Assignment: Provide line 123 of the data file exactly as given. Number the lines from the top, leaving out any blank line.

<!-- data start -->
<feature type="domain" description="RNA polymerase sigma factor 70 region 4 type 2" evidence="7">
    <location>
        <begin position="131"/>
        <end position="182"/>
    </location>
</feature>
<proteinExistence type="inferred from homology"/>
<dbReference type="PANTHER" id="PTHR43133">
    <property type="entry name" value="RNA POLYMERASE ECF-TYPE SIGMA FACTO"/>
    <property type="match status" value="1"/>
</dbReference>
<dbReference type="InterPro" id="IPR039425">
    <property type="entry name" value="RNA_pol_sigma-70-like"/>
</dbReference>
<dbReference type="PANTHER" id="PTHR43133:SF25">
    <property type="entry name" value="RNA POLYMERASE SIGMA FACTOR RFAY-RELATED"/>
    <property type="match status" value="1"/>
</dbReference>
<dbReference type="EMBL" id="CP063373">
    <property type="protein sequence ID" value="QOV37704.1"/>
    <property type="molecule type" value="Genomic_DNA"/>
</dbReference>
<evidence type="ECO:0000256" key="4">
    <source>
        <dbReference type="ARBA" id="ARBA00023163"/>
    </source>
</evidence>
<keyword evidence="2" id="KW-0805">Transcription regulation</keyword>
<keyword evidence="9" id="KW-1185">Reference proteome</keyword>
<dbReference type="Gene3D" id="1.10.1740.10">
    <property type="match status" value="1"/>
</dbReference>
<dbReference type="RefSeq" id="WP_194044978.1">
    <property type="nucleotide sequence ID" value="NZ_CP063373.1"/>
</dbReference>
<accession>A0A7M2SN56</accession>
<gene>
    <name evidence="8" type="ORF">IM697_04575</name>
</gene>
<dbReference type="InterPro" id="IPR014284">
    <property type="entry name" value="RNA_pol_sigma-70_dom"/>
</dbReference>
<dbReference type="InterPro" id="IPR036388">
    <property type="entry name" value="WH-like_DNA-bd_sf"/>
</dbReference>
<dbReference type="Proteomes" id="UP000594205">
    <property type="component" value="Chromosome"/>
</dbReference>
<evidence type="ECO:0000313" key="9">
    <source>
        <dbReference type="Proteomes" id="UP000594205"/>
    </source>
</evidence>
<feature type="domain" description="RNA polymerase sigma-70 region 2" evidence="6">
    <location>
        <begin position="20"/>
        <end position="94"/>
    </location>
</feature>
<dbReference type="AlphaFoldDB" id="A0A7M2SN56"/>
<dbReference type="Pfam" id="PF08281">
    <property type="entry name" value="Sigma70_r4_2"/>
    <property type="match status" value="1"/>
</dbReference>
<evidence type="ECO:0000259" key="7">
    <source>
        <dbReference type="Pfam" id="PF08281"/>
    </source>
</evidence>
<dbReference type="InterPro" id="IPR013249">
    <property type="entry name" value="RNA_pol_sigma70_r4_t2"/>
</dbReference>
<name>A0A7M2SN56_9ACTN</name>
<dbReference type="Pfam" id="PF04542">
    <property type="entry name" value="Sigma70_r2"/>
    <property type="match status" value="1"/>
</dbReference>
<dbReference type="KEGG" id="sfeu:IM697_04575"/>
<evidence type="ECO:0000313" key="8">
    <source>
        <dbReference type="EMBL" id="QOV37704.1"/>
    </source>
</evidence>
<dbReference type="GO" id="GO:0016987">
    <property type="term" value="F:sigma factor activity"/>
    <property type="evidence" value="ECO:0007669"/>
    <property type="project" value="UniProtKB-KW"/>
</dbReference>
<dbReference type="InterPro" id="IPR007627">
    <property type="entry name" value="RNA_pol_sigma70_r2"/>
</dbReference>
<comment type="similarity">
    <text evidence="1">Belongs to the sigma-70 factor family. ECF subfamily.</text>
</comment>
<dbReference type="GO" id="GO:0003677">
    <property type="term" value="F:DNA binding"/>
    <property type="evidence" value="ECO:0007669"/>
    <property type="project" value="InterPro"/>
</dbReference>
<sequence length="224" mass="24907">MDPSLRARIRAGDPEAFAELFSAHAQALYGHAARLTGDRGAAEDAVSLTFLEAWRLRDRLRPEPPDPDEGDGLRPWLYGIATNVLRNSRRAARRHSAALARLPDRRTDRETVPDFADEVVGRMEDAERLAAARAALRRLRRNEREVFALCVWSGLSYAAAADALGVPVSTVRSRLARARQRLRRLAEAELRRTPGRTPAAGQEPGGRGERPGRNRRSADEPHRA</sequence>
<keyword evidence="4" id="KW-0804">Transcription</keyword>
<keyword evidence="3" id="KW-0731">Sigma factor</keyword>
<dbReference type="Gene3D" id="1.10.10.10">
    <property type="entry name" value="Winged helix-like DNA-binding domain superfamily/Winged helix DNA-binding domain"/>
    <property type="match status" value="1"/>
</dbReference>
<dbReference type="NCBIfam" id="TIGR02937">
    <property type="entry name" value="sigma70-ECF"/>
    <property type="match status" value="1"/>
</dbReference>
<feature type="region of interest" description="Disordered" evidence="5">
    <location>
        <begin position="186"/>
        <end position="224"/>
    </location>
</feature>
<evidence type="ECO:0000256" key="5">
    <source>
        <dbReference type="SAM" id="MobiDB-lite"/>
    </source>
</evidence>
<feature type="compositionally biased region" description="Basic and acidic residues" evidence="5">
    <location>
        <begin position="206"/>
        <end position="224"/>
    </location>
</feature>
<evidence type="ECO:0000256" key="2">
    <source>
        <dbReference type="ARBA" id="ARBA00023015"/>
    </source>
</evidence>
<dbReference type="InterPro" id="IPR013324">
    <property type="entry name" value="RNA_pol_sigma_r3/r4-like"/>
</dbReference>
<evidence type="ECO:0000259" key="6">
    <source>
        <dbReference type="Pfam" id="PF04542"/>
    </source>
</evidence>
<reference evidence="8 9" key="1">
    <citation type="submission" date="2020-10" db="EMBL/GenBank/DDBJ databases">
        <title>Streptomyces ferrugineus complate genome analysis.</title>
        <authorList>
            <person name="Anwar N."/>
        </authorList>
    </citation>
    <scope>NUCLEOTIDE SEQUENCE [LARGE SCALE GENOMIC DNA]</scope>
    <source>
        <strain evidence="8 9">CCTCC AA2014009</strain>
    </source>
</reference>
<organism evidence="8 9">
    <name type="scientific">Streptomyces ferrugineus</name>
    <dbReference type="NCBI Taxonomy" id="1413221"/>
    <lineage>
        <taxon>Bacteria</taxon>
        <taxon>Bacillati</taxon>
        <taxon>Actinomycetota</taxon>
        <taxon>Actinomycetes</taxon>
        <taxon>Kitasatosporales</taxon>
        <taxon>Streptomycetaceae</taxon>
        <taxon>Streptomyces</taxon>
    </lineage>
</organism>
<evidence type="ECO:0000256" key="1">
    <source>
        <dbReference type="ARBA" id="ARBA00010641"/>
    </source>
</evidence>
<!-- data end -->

    <location>